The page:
Jerusalem (Oct. 14)
The war of nerves concerning Arab troop movements on Palestine’s borders continued today, although there is still no concrete evidence of any plans for launching open warfare.
One report from the northern border says that Syrian units have withdrawn from the frontier area, while another sayes 7,000 troops are concentrated on the border. The latter report is discounted here since the armed forces of Syrian and Lebanon combined do not total much more than 7,000.
Reports from Damascus disclose that the government has promulgated new restrictive anti-Jewish laws. Jews are forbidden to leave the cities in which they reside and Syrian consuls have been instructed not to issue visas to Jews under any sircumstances. Residents of the Jewish settlement of Metula, in Palestine, have been prohibited by Syrian police from crossing the border to cultivate land they own on the Syrian side of the frontier. The Arab press here reports that Joseph Romano, the Jewish Agency representative in Syria, has been arrested.
The Cairo newspaper Al Balagh reports that a motorized division of the Egyptian Army, consisting of 10,000 men, has been ordered to move to the Alarish region in accordance with the Arab League’s decision to extend military aid to Palestine Arabs. The paper says that Brigadier Attala Pasha, chief of the Egyptian General Staff, is flying to Alarish. However, official quarters deny that Egyptian units will participate in any invasion of Palestine.
ARAB LEAGUE SEES AGREEMENT, BUT TRANS JORDAN PREMIER SCOUTS MILITARY ACTION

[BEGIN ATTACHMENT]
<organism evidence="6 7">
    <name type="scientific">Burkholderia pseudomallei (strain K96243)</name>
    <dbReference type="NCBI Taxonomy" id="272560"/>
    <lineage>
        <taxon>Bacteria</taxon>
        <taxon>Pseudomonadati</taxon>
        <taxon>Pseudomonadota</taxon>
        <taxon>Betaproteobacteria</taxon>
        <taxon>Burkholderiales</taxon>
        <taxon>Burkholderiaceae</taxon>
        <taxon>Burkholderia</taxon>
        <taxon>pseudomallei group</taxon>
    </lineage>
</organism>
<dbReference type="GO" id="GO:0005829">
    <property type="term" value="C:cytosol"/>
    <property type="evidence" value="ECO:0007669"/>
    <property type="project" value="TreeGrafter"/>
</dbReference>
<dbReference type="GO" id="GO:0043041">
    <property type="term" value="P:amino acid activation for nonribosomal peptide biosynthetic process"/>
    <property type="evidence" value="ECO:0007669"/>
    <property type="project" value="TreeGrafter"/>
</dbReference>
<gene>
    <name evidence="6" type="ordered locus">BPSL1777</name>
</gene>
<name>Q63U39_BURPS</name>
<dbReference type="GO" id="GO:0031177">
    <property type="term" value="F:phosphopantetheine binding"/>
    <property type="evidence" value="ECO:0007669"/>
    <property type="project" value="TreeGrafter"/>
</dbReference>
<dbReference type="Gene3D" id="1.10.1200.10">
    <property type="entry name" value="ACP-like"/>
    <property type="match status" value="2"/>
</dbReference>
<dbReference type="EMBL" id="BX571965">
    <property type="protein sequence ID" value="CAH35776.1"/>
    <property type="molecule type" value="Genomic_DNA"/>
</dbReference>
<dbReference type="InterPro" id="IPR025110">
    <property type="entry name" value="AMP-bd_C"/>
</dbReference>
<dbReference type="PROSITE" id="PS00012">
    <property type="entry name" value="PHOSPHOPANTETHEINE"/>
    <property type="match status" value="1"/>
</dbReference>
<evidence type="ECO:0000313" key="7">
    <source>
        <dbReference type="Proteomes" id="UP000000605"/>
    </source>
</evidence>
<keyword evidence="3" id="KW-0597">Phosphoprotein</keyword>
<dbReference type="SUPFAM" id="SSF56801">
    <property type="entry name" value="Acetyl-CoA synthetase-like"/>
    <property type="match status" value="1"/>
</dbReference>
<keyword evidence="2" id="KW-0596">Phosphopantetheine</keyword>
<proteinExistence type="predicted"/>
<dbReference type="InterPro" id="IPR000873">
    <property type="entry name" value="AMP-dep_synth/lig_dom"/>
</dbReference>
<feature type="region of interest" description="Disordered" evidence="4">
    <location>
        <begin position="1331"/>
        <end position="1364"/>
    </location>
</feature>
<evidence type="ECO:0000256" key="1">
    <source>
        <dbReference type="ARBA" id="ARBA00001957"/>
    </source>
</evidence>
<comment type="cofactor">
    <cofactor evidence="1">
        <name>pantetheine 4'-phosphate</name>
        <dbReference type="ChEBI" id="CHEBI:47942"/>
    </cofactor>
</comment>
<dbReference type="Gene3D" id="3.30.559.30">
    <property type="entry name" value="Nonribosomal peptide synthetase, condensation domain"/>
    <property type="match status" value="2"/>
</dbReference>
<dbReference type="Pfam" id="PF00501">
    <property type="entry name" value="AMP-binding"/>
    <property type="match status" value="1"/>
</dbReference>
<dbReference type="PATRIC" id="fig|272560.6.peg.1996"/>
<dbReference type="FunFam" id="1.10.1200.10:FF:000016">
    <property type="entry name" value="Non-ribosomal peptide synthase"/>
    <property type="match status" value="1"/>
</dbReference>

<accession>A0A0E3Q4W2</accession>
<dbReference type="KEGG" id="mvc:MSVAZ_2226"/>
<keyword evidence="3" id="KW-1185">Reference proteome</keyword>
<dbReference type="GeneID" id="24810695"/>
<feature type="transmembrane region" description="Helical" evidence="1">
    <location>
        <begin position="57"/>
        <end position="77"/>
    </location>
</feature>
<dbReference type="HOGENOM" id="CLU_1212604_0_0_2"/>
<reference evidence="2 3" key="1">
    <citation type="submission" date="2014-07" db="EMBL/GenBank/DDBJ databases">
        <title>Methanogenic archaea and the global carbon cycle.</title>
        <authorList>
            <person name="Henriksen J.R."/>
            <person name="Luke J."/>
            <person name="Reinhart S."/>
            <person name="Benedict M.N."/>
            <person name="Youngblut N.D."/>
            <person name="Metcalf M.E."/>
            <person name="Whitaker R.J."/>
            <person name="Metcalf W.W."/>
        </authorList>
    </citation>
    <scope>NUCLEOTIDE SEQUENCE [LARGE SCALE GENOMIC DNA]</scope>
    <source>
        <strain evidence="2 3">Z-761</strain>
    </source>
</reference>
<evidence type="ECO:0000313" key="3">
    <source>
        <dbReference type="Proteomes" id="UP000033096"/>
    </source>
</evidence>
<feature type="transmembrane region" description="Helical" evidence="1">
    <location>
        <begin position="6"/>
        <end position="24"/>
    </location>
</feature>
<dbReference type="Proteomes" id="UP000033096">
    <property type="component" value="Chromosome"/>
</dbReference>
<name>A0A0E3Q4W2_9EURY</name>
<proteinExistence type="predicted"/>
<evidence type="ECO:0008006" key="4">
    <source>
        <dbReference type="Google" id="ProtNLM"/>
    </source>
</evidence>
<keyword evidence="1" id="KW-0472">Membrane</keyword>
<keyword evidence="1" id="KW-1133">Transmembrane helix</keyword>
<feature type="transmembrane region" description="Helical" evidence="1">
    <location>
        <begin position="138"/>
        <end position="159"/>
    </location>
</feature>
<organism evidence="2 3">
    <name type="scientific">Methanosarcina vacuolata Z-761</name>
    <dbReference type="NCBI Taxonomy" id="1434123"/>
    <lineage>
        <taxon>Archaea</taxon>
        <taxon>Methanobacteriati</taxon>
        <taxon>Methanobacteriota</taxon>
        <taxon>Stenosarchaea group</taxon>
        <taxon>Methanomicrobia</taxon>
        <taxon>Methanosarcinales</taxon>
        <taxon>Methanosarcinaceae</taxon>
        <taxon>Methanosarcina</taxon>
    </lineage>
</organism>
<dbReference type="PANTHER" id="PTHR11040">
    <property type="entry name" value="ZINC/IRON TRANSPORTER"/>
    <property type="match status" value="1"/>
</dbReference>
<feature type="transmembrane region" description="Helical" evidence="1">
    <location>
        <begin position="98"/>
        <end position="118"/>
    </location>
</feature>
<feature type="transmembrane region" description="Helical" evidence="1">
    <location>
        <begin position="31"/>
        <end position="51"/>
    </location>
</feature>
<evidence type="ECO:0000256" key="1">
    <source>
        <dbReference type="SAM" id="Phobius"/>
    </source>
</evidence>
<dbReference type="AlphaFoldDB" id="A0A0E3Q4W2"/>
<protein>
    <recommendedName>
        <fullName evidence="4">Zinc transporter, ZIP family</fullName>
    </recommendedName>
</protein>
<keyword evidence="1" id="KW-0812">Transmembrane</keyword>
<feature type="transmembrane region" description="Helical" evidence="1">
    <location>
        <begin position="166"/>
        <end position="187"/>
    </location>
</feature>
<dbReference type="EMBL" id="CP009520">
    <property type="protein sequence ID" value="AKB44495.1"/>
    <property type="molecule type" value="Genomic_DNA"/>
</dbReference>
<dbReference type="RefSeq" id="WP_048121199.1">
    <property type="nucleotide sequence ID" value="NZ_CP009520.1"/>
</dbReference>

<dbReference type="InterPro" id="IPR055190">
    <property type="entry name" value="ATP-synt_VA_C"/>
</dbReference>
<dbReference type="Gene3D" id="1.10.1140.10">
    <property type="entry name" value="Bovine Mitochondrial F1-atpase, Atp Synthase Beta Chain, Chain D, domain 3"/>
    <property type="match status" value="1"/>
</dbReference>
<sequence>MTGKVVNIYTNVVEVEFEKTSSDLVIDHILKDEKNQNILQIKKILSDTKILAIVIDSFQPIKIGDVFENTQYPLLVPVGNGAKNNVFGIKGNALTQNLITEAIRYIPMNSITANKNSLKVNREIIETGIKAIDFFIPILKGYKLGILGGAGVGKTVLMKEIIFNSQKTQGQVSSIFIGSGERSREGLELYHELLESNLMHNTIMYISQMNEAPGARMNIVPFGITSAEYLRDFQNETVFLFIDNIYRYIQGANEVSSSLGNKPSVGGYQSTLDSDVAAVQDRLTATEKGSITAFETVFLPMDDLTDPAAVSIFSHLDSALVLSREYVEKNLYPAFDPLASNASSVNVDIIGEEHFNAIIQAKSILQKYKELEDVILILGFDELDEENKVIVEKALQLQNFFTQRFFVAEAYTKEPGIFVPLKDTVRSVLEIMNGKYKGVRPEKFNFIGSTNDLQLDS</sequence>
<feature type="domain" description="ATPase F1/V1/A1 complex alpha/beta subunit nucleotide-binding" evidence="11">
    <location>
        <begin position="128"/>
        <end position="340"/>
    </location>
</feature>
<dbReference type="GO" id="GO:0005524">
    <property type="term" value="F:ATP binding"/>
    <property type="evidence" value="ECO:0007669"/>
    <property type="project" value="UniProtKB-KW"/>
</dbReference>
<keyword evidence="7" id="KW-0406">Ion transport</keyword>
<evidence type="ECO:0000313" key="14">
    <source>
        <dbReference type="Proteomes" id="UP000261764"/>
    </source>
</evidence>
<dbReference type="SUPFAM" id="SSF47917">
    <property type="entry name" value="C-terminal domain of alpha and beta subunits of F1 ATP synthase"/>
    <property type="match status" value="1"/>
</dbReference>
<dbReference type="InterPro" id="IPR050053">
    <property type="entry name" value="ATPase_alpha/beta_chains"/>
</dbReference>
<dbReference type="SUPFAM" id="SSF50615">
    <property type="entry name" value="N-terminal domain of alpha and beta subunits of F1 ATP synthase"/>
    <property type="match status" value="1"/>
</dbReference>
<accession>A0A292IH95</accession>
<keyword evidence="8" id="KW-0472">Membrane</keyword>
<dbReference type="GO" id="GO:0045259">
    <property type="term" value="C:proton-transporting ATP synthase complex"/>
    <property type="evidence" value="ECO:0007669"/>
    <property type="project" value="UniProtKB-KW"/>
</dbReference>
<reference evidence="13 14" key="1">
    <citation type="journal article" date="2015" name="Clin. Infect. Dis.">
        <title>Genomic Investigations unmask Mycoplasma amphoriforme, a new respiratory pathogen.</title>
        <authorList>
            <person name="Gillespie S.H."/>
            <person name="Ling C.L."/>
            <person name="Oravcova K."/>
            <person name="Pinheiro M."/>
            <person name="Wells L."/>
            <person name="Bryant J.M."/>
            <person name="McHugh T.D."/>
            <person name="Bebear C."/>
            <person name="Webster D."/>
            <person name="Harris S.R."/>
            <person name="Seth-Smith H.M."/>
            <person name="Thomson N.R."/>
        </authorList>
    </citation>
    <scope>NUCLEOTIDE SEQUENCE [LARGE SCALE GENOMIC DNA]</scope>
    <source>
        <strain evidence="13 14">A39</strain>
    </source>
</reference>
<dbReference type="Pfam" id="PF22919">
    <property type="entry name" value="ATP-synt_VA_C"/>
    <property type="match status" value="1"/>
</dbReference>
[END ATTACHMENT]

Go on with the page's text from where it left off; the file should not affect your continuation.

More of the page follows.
In Amman, capital of Transjordan, Prime Minister Samir Pasha Rifai said last night that rumors of Arab troops massing for an attack on Palestine were unfounded and “only damaged Arab interests.” The premier said any action on Palestine decided upon by the Arab League would not be carried out while the British administration remained in the country.
There is considerable mystery and a welter of conflicting reports concerning the Arab League’s negotiations with King Abdullah of Trans Jordan. According to one version, the League council, several of whose members were in Amman yesterday, succeeded in persuading Abdullah to break with England, by promising him that the league would make good the $8,000,000 annual subsidy he receives from England. Another report states, however, that Abdullah refused to sever relations with the british, fearing that the League would not fulfill its commitments.
The Anglo-Trans jordan treaty of 1946 gives Britain the exclusive right to maintain troops on Trans jordan soil, and bars the stationing or transit of the armed forces of any other nations. Since Trans jordan would be a logical jumping-off place for troops planning to invade Palestine from the east, there are rumors that Premier ##mair Pasha will shortly fly to London to break the treaty. Informed observers, however, believe the reports are purely “for export.”
Azzam Pasha, secretary-general of the Arab League, said today in Beirut that the League council’s week-long talks on Palestine have concluded. He claimed that “complete agreement” was reached at a round-table conference in Amman yesterday.
David Ben Gurion left today to visit Jewish colonies in the Galilee which is a danger spot since British troops have been withdrawn and replaced by units of the Arab Legion. Mrs. Goldie Meirson, chairman of the Agency political department here, is visiting Naharya, in the Galilee, whose settlers are very much disturbed, since under the UNSCOP partition plan it would become part of the Arab state.